Despite the 5p cut in fuel duty announced in last week’s Spring Statement, the cost of motoring is higher than ever.

Prices at the pump have skyrocketed in recent months, with the average price of unleaded petrol reaching more than 155p per litre earlier this month, according to data firm Experian Catalist.

So it has never been more important to stretch that precious tank of fuel as far as you can.

With this in mind, motoring marketplace CarShop has shared 12 driving and car maintenance hacks that increase fuel efficiency – some by up to 25% - which could save you hundreds of pounds over the course of a year.

Peeblesshire News: CarShop has come up with 12 tips to make your fuel take you further. Picture: PACarShop has come up with 12 tips to make your fuel take you further. Picture: PA

Tips for saving fuel

1. Make sure you have the correct tyre pressure

Underinflated and overinflated tyres are not only dangerous, but also waste fuel. Tyres generally lose up to two pounds of air per month, so check their pressure every couple of weeks.

Research shows that if tyres are under-inflated by 20% - or around 6psi – up to 10% more fuel is used, which costs £1.05 for every 50 miles driven. So, just by checking them regularly, drivers can save almost £200 over the year based on UK average mileage.

2. Cut down on the electrics

If you don’t need your air conditioning, rear window heater, demister fan and headlights, turn them off.

In-car air conditioning uses up to 1 litre of fuel every 60 miles travelled and costs £1.80 for an average diesel car and £1.67 for petrol powered. Making this small change can save more than £200 a year.

3. Maintain your vehicle

Regular maintenance and servicing improve a vehicle’s efficiency and considerably improves its fuel consumption.

Statistics show that fuel savings of up to 10% can be made by replacing a blocked air filter, worn spark plugs or old engine oil and will also help to retain its value when you come to sell.

By doing so, you could save yourself up to 63p on every 30 miles you travel – or £147 a year based on UK average annual mileage.

4. Don’t start the engine until you’re ready to go

It’s a real waste of fuel and your engine warms up more quickly when you’re moving anyway. So, set your sat nav, check the traffic, make that call and read those messages before starting your engine.

Idling can use up to two litres of fuel per hour, emitting over 5.26kg of CO2. This costs around £3.20 an hour, on average, for petrol cars and a little bit more – £3.40 – for diesel.

And, if your car is equipped with a stop start system, make sure it’s turned on to conserve fuel whilst stationary.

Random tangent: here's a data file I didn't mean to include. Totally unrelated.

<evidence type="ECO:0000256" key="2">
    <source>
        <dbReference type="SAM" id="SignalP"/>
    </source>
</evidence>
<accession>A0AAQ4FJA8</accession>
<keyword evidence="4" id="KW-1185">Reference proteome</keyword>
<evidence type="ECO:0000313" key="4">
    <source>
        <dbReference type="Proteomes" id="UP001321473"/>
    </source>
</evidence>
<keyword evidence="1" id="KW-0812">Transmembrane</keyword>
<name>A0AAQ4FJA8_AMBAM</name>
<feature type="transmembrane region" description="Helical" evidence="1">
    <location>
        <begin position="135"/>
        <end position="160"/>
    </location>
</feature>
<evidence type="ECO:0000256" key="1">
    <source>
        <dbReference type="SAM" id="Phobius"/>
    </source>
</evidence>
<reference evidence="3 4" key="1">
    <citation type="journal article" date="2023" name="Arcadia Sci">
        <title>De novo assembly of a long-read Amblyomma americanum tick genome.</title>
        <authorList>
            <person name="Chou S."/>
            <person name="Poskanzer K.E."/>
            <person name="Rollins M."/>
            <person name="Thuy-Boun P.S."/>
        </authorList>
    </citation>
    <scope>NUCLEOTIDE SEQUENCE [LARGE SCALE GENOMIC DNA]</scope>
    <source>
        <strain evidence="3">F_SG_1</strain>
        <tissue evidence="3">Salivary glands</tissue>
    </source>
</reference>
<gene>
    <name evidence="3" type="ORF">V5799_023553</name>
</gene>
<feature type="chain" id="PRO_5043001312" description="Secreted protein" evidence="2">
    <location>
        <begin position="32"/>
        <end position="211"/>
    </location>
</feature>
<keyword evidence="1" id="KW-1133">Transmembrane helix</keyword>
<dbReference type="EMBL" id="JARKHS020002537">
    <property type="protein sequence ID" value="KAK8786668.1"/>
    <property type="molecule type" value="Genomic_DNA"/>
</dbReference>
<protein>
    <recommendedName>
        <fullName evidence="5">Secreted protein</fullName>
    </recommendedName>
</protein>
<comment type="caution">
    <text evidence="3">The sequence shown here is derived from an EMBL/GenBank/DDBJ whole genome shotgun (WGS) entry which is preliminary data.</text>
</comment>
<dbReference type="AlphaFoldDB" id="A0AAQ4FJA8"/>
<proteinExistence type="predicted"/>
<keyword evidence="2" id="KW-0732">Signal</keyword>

5. Brake and accelerate less

Both burn fuel, so try to drive smoothly. Accelerate gently and read the traffic situation ahead to avoid unnecessary braking. Roll up slowly for traffic lights or queues to avoid having to stop completely and coast to a stop rather than slamming on the brakes.

Aggressive accelerating and braking can use up to 60% more fuel, which quickly makes every journey much more costly.

6. Plan your journey

Getting lost wastes fuel – not to mention causes some in-car tension – so enter address details in your sat nav and check out the route before setting off. It’s also worth listening to traffic news too. A 10-mile detour while trying to find your bearings, can cost more than £2.

Sitting in traffic jams is also costly, so avoid them by planning your journey and checking for updates en route. The average car burns two litres of fuel an hour in traffic jams – costing around £3.25 on average for unleaded cars and £3.60 for diesel.

7. Keep your car aerodynamic

Roof racks and boxes all add to fuel consumption - as do open windows and sunroofs - so pack carefully and remove them when not in use.

Driving with a roof box uses up to 25% more fuel than without by impacting its aerodynamics – costing £3.15 more over a 100-mile journey. Even an empty roof rack uses up to 15% more fuel.

8. Declutter your car

Less weight means less fuel, so if you don’t need what’s in your boot, take it out. Just remember to leave in any safety equipment.

9. Use the right specification of engine oil to improve efficiency

Check your vehicle handbook to see what that is. Modern engines are built with finer tolerances and therefore require oils with lower viscosity that can also improve fuel economy by around 3%. That’s more than 26p per 50-mile journey in an average diesel car.

10. Turn on Eco mode

It reduces throttle responsiveness and engine power output so uses less fuel.

On automatic cars, it will also shift up earlier to keep the vehicle in the most economical gear which is calculated from the engine load.

You can save around 5% of fuel by doing so – that’s 52p for an average diesel car on a 50-mile journey, and slightly less for a petrol-powered motor.

11. Combine short trips

Cold starts use more fuel, so combine trips and errands if you can. 

Where possible, make one round trip rather than several short ones to avoid starting the engine from cold too many times.

Cold engines will generally use twice as much fuel as a warm engine.

12. Walk or cycle

If you’re only travelling a mile or so, do you really need to use the car? The fresh air and exercise will do you good.

CarShop’s Ben Scholes said: “After weeks of record highs at the pumps, we welcome the cut on petrol and diesel duty, but it doesn’t go far enough.

“It’s more important than ever to consider how we drive and maintain our motors too. Just a few changes to how we drive – and how we look after our cars – can save us a pretty penny on fuel costs over time. And, let’s face it, this has never been more important.”

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